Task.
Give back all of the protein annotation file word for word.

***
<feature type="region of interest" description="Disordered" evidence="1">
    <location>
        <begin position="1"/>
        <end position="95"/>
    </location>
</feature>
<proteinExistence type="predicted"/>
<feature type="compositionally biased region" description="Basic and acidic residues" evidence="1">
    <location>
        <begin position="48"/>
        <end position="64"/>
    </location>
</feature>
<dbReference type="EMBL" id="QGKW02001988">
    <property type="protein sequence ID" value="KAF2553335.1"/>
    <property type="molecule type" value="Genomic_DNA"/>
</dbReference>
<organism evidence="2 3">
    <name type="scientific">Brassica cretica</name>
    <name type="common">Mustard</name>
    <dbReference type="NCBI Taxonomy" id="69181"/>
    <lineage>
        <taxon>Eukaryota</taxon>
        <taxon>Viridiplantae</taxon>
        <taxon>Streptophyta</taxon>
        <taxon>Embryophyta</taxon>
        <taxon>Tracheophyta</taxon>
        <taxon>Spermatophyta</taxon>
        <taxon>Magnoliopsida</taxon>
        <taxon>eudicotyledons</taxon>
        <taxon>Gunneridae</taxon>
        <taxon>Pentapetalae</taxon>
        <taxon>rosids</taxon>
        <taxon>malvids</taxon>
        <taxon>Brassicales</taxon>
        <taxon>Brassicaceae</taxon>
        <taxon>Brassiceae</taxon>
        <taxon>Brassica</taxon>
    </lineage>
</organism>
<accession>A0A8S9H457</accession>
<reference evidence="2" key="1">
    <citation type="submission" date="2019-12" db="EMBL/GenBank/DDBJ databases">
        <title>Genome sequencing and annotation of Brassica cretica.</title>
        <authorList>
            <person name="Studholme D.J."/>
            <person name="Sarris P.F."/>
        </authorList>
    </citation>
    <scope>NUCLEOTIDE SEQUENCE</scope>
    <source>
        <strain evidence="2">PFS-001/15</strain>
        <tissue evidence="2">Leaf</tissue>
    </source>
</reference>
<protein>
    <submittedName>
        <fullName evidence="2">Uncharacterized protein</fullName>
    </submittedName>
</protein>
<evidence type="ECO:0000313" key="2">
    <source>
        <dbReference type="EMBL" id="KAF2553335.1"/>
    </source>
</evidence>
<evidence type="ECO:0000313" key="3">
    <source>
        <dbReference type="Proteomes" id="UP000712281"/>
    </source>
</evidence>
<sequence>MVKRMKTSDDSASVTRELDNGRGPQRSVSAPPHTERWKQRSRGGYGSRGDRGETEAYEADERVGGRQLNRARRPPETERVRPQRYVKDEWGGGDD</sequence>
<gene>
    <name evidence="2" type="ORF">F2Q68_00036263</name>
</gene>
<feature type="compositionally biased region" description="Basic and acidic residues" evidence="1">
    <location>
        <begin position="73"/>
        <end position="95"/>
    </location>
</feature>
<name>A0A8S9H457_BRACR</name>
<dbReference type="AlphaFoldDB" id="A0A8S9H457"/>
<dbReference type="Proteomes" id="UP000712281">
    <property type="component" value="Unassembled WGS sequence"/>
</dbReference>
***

<feature type="region of interest" description="Disordered" evidence="1">
    <location>
        <begin position="1"/>
        <end position="95"/>
    </location>
</feature>
<proteinExistence type="predicted"/>
<feature type="compositionally biased region" description="Basic and acidic residues" evidence="1">
    <location>
        <begin position="48"/>
        <end position="64"/>
    </location>
</feature>
<dbReference type="EMBL" id="QGKW02001988">
    <property type="protein sequence ID" value="KAF2553335.1"/>
    <property type="molecule type" value="Genomic_DNA"/>
</dbReference>
<organism evidence="2 3">
    <name type="scientific">Brassica cretica</name>
    <name type="common">Mustard</name>
    <dbReference type="NCBI Taxonomy" id="69181"/>
    <lineage>
        <taxon>Eukaryota</taxon>
        <taxon>Viridiplantae</taxon>
        <taxon>Streptophyta</taxon>
        <taxon>Embryophyta</taxon>
        <taxon>Tracheophyta</taxon>
        <taxon>Spermatophyta</taxon>
        <taxon>Magnoliopsida</taxon>
        <taxon>eudicotyledons</taxon>
        <taxon>Gunneridae</taxon>
        <taxon>Pentapetalae</taxon>
        <taxon>rosids</taxon>
        <taxon>malvids</taxon>
        <taxon>Brassicales</taxon>
        <taxon>Brassicaceae</taxon>
        <taxon>Brassiceae</taxon>
        <taxon>Brassica</taxon>
    </lineage>
</organism>
<accession>A0A8S9H457</accession>
<reference evidence="2" key="1">
    <citation type="submission" date="2019-12" db="EMBL/GenBank/DDBJ databases">
        <title>Genome sequencing and annotation of Brassica cretica.</title>
        <authorList>
            <person name="Studholme D.J."/>
            <person name="Sarris P.F."/>
        </authorList>
    </citation>
    <scope>NUCLEOTIDE SEQUENCE</scope>
    <source>
        <strain evidence="2">PFS-001/15</strain>
        <tissue evidence="2">Leaf</tissue>
    </source>
</reference>
<protein>
    <submittedName>
        <fullName evidence="2">Uncharacterized protein</fullName>
    </submittedName>
</protein>
<evidence type="ECO:0000313" key="2">
    <source>
        <dbReference type="EMBL" id="KAF2553335.1"/>
    </source>
</evidence>
<evidence type="ECO:0000313" key="3">
    <source>
        <dbReference type="Proteomes" id="UP000712281"/>
    </source>
</evidence>
<sequence>MVKRMKTSDDSASVTRELDNGRGPQRSVSAPPHTERWKQRSRGGYGSRGDRGETEAYEADERVGGRQLNRARRPPETERVRPQRYVKDEWGGGDD</sequence>
<gene>
    <name evidence="2" type="ORF">F2Q68_00036263</name>
</gene>
<feature type="compositionally biased region" description="Basic and acidic residues" evidence="1">
    <location>
        <begin position="73"/>
        <end position="95"/>
    </location>
</feature>
<name>A0A8S9H457_BRACR</name>
<dbReference type="AlphaFoldDB" id="A0A8S9H457"/>
<dbReference type="Proteomes" id="UP000712281">
    <property type="component" value="Unassembled WGS sequence"/>
</dbReference>